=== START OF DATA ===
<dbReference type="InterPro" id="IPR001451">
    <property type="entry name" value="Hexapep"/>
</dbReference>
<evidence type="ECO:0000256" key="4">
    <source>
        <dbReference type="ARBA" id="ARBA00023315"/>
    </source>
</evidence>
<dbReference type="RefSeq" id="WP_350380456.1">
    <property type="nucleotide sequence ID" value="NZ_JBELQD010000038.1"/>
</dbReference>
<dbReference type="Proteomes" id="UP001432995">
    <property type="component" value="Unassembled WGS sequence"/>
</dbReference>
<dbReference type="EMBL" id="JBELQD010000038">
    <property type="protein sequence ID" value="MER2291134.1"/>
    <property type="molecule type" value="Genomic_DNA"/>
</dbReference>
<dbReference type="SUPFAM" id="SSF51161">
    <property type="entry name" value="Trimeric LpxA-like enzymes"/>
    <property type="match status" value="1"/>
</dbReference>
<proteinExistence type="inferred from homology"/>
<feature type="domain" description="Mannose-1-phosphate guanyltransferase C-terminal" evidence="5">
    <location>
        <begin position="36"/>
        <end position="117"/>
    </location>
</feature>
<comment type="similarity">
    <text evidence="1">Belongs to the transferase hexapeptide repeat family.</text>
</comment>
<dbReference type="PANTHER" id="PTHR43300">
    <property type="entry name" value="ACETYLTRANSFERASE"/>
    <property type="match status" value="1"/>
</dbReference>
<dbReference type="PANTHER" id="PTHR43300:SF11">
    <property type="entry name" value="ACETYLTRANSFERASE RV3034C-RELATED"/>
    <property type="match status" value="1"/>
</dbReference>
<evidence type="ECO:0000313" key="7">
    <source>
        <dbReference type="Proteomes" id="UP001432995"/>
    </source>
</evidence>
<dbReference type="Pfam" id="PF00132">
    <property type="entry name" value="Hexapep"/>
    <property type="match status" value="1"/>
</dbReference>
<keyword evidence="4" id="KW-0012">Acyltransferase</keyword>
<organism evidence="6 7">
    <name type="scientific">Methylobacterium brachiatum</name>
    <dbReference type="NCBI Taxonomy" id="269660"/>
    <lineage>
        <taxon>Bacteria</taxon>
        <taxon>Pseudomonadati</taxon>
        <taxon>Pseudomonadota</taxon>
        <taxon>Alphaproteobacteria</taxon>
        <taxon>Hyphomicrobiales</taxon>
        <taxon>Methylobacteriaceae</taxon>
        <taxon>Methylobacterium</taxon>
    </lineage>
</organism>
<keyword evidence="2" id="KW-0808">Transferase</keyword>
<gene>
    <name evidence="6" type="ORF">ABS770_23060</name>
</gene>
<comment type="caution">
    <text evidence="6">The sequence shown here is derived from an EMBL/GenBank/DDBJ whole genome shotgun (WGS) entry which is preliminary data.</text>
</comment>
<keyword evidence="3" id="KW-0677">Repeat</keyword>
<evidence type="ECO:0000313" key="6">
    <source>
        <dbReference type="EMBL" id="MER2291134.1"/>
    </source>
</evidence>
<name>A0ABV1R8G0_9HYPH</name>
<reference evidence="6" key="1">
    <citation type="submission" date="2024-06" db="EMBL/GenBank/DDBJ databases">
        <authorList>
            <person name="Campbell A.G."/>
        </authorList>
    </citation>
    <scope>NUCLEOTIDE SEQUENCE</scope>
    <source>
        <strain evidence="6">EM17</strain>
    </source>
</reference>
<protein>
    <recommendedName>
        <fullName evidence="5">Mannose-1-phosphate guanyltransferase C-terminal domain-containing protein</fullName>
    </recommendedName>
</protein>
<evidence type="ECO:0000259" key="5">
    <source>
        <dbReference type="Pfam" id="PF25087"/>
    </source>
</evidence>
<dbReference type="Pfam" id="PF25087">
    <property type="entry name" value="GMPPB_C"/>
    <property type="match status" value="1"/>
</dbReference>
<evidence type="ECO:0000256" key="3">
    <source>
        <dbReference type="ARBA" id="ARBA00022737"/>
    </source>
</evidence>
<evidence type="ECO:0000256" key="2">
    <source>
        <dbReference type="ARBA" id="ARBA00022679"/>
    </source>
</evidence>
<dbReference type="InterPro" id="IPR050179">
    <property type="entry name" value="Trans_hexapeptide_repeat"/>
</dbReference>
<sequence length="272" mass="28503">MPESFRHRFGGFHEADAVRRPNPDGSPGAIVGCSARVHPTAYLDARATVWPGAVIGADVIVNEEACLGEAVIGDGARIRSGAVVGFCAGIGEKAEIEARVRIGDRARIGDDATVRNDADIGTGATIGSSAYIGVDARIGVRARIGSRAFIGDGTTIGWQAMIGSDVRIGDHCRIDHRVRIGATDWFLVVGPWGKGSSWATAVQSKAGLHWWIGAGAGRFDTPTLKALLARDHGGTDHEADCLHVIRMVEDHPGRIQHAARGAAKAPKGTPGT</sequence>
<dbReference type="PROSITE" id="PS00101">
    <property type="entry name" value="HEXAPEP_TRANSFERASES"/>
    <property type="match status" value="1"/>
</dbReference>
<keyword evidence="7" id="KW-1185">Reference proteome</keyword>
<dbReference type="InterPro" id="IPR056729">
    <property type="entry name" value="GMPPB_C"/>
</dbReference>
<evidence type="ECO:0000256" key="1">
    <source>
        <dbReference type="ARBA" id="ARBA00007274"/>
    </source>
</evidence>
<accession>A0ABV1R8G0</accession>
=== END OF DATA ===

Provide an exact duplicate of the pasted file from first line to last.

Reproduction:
<dbReference type="InterPro" id="IPR001451">
    <property type="entry name" value="Hexapep"/>
</dbReference>
<evidence type="ECO:0000256" key="4">
    <source>
        <dbReference type="ARBA" id="ARBA00023315"/>
    </source>
</evidence>
<dbReference type="RefSeq" id="WP_350380456.1">
    <property type="nucleotide sequence ID" value="NZ_JBELQD010000038.1"/>
</dbReference>
<dbReference type="Proteomes" id="UP001432995">
    <property type="component" value="Unassembled WGS sequence"/>
</dbReference>
<dbReference type="EMBL" id="JBELQD010000038">
    <property type="protein sequence ID" value="MER2291134.1"/>
    <property type="molecule type" value="Genomic_DNA"/>
</dbReference>
<dbReference type="SUPFAM" id="SSF51161">
    <property type="entry name" value="Trimeric LpxA-like enzymes"/>
    <property type="match status" value="1"/>
</dbReference>
<proteinExistence type="inferred from homology"/>
<feature type="domain" description="Mannose-1-phosphate guanyltransferase C-terminal" evidence="5">
    <location>
        <begin position="36"/>
        <end position="117"/>
    </location>
</feature>
<comment type="similarity">
    <text evidence="1">Belongs to the transferase hexapeptide repeat family.</text>
</comment>
<dbReference type="PANTHER" id="PTHR43300">
    <property type="entry name" value="ACETYLTRANSFERASE"/>
    <property type="match status" value="1"/>
</dbReference>
<dbReference type="PANTHER" id="PTHR43300:SF11">
    <property type="entry name" value="ACETYLTRANSFERASE RV3034C-RELATED"/>
    <property type="match status" value="1"/>
</dbReference>
<evidence type="ECO:0000313" key="7">
    <source>
        <dbReference type="Proteomes" id="UP001432995"/>
    </source>
</evidence>
<dbReference type="Pfam" id="PF00132">
    <property type="entry name" value="Hexapep"/>
    <property type="match status" value="1"/>
</dbReference>
<keyword evidence="4" id="KW-0012">Acyltransferase</keyword>
<organism evidence="6 7">
    <name type="scientific">Methylobacterium brachiatum</name>
    <dbReference type="NCBI Taxonomy" id="269660"/>
    <lineage>
        <taxon>Bacteria</taxon>
        <taxon>Pseudomonadati</taxon>
        <taxon>Pseudomonadota</taxon>
        <taxon>Alphaproteobacteria</taxon>
        <taxon>Hyphomicrobiales</taxon>
        <taxon>Methylobacteriaceae</taxon>
        <taxon>Methylobacterium</taxon>
    </lineage>
</organism>
<keyword evidence="2" id="KW-0808">Transferase</keyword>
<gene>
    <name evidence="6" type="ORF">ABS770_23060</name>
</gene>
<comment type="caution">
    <text evidence="6">The sequence shown here is derived from an EMBL/GenBank/DDBJ whole genome shotgun (WGS) entry which is preliminary data.</text>
</comment>
<keyword evidence="3" id="KW-0677">Repeat</keyword>
<evidence type="ECO:0000313" key="6">
    <source>
        <dbReference type="EMBL" id="MER2291134.1"/>
    </source>
</evidence>
<name>A0ABV1R8G0_9HYPH</name>
<reference evidence="6" key="1">
    <citation type="submission" date="2024-06" db="EMBL/GenBank/DDBJ databases">
        <authorList>
            <person name="Campbell A.G."/>
        </authorList>
    </citation>
    <scope>NUCLEOTIDE SEQUENCE</scope>
    <source>
        <strain evidence="6">EM17</strain>
    </source>
</reference>
<protein>
    <recommendedName>
        <fullName evidence="5">Mannose-1-phosphate guanyltransferase C-terminal domain-containing protein</fullName>
    </recommendedName>
</protein>
<evidence type="ECO:0000259" key="5">
    <source>
        <dbReference type="Pfam" id="PF25087"/>
    </source>
</evidence>
<dbReference type="Pfam" id="PF25087">
    <property type="entry name" value="GMPPB_C"/>
    <property type="match status" value="1"/>
</dbReference>
<evidence type="ECO:0000256" key="3">
    <source>
        <dbReference type="ARBA" id="ARBA00022737"/>
    </source>
</evidence>
<evidence type="ECO:0000256" key="2">
    <source>
        <dbReference type="ARBA" id="ARBA00022679"/>
    </source>
</evidence>
<dbReference type="InterPro" id="IPR050179">
    <property type="entry name" value="Trans_hexapeptide_repeat"/>
</dbReference>
<sequence length="272" mass="28503">MPESFRHRFGGFHEADAVRRPNPDGSPGAIVGCSARVHPTAYLDARATVWPGAVIGADVIVNEEACLGEAVIGDGARIRSGAVVGFCAGIGEKAEIEARVRIGDRARIGDDATVRNDADIGTGATIGSSAYIGVDARIGVRARIGSRAFIGDGTTIGWQAMIGSDVRIGDHCRIDHRVRIGATDWFLVVGPWGKGSSWATAVQSKAGLHWWIGAGAGRFDTPTLKALLARDHGGTDHEADCLHVIRMVEDHPGRIQHAARGAAKAPKGTPGT</sequence>
<dbReference type="PROSITE" id="PS00101">
    <property type="entry name" value="HEXAPEP_TRANSFERASES"/>
    <property type="match status" value="1"/>
</dbReference>
<keyword evidence="7" id="KW-1185">Reference proteome</keyword>
<dbReference type="InterPro" id="IPR056729">
    <property type="entry name" value="GMPPB_C"/>
</dbReference>
<evidence type="ECO:0000256" key="1">
    <source>
        <dbReference type="ARBA" id="ARBA00007274"/>
    </source>
</evidence>
<accession>A0ABV1R8G0</accession>